Policy Statement on Address Space Allocations

Vadim Antonov avg at sprint.net
Wed Jan 31 02:49:30 UTC 1996

The zero-settlement scheme works ok as long as interconnected
parties are of about the same size.

That makes them suffer equally from routing bloat.

Incidentally, that was part of the reasoning after Sprint's
IXP peering policy.

In any case having zillions of small ISPs to be at top-level IXPs is
economical and technical insanity, and it seems that it can only be
fixed by rather steep settlements at IXPs to make it a very expensive
prestige shopping.

BTW, "settlements for routes" is a rather interesting thing.
Imagine, say, Sprint peering with Joe Blow Internet-And-Burgers.
Let's assume that route costs $100/yr, so Sprint pays $1M/yr to
JBIB and JBIB pays back $300/yr.  Sounds like a good business
for JBIB :)

The better idea is auctioning and trading the routing slots, though
it is unclear where the proceeds from the initial auction should
go.  Probably to fund the Network Police which would chase the
bootleg route injectors.

I don't know what you make of it, but i think that sucks a lot more
than the zero-sum model we have now.

Not speaking for Sprint.

PS  Given the choice between fixing the technology and fixing the
    society it is always more prudent to go after technology.

>From list-admin at merit.edu Tue Jan 30 20:56:10 1996
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From: Geoff Huston <G.Huston at aarnet.edu.au>
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Subject: Re: Policy Statement on Address Space Allocations
To: huddle at mci.net (Scott Huddle)
Date: Wed, 31 Jan 1996 11:56:53 +1100 (EST)
Cc: asp at uunet.uu.net, G.Huston at aarnet.edu.au, cidrd at iepg.org, nanog at merit.edu
In-Reply-To: <199601310009.TAA06568 at new6.Reston.mci.net> from "Scott Huddle" at Jan 30, 96 07:09:12 pm
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Status: R

Yes this inevitably leads to another instantiation of the Grande Olde
Religious War on Settlements. However now the folk who are religiously
tainted towards supporting the continued viability (or even absolute
necessity in some versions of the War) of zero dollar interconnection
now have the added hurdle of demonstrating how they can also solve the
routing table scaling issues as a basic precursor of demonstrating
that Zero Dollar settlements (aka free transit) is a Good Thing.

Good luck and may the force be with them.

And the forum in which this will happen? Personally I'm of the view
this is not an area which naturally lends itself to the open processes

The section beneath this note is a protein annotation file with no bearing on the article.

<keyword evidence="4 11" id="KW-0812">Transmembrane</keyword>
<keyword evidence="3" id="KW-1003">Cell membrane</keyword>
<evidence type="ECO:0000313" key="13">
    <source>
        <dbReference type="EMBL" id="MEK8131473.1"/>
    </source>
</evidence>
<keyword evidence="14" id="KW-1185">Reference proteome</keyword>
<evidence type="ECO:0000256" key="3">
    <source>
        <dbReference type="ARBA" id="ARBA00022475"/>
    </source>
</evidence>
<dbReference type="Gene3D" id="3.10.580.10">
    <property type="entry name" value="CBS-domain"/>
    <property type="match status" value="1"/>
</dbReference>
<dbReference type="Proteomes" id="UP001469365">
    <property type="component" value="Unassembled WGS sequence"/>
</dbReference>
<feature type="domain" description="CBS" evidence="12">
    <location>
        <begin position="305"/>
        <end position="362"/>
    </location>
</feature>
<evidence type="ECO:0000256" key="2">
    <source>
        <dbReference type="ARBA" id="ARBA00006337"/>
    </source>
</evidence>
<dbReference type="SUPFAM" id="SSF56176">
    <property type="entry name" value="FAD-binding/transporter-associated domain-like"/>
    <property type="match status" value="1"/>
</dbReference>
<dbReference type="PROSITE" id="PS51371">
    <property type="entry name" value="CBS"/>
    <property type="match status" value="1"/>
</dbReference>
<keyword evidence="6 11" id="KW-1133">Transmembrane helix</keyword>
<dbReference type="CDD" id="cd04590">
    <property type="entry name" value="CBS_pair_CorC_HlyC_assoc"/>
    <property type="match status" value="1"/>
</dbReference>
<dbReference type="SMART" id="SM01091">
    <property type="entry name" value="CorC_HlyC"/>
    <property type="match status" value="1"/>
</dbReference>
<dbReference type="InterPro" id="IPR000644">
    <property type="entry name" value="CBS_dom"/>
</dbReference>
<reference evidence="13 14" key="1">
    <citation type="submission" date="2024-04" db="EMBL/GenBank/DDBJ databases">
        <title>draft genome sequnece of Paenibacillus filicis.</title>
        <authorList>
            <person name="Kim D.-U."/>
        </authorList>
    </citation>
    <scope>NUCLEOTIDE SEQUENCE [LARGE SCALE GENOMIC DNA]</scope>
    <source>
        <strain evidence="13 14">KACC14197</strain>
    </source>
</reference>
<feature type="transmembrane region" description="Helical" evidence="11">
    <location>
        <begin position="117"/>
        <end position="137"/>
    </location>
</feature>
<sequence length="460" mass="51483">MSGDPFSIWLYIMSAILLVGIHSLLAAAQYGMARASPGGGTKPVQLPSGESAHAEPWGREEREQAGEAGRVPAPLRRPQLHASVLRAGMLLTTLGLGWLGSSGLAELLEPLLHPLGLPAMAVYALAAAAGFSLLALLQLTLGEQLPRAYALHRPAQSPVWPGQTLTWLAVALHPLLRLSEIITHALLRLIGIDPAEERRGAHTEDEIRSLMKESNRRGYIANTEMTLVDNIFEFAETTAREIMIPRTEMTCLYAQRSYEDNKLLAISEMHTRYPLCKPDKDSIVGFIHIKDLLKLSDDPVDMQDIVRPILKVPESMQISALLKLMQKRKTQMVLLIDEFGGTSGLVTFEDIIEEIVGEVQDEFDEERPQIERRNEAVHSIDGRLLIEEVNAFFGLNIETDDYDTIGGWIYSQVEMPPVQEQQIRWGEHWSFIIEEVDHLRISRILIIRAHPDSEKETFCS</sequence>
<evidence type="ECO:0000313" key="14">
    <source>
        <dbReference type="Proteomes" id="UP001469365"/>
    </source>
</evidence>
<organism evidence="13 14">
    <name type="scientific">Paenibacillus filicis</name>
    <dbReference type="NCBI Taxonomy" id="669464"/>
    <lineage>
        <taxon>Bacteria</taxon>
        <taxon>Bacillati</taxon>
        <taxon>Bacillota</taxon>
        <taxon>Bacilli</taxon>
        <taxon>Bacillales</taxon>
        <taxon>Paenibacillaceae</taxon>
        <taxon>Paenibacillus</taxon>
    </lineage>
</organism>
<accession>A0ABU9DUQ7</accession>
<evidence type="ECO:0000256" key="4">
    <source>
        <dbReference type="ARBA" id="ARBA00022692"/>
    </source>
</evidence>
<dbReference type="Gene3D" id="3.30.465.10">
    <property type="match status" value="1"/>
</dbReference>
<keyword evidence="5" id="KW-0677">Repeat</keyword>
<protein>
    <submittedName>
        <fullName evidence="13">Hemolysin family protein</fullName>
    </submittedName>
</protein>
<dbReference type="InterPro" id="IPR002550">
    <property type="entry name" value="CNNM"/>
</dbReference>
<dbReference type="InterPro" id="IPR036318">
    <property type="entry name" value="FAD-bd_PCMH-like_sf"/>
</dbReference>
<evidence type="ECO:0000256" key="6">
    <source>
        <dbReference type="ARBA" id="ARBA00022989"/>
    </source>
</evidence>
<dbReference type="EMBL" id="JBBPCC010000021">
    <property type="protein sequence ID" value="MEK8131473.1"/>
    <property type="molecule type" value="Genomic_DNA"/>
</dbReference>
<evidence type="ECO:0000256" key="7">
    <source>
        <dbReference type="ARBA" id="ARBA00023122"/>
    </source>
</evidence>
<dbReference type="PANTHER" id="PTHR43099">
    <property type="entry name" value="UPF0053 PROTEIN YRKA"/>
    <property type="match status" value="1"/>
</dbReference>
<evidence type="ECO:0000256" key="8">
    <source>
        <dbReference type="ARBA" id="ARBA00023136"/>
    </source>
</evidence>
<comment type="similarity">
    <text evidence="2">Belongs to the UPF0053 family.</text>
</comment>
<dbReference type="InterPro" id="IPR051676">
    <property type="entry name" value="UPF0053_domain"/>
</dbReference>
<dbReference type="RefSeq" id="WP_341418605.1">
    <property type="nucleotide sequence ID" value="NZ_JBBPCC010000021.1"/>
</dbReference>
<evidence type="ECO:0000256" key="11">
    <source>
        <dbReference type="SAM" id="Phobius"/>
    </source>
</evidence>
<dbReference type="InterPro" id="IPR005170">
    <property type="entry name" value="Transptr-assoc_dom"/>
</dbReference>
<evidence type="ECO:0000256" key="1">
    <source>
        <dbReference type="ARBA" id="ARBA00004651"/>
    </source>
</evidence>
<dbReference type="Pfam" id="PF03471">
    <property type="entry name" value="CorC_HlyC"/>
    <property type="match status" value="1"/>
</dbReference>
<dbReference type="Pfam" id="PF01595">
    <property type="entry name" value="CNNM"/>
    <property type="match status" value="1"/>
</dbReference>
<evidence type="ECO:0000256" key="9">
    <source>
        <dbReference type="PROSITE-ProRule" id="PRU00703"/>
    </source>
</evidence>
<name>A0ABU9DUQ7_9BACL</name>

of NANOG and the IETF. The most likely scenario is that the forum will
either be smoke-filled back rooms or elevated views on the 150th
floor, or both.

And no, this is not a completely comforting answer for many.



> > In the same way that giving away IP addresses and giving away IP
> > routing can only be described as a very bad case of irrational
> > behaviour, especially when the underlying resource is under stress as
> > it is at present, then I'd also note that giving away transit is
> > similarly a case completely irrational behaviour!
> Agreed, but doesn't this lead to the religious War On Settlements.  Yakov's
> push/pull paper on route announcements coupled with traffic levies
> would seem to to address your point.  Do you agree?
> > All this points to a desperate need for a more realistic economic
> > structure to be used within a number of key aspects of Internet
> > infrastructure.
> Agreed, what are the forums, though?  There are both techie questions to
> be answered as well as hard business case scenarios.  NANOG seem
> unlikely to address the former, where the IETF seems ill equipped to
> answer the latter.  
> -scott
> [...] 
> > Andrew's comments:
> > 
> > > 
> > > > Half correct.  Everyone in the area carries full routes for the block.
> > > > Everyone outside the area can listen to only the /8 advertisement.
> > > 
> > > So these providers are providing the free transit to their
> > > non-customers?
> > > 
> > > This does not make any business sense; it will not happen.
> > > 	--asp at uunet.uu.net (Andrew Partan)
> > > 
> > > 
> > 
> > 

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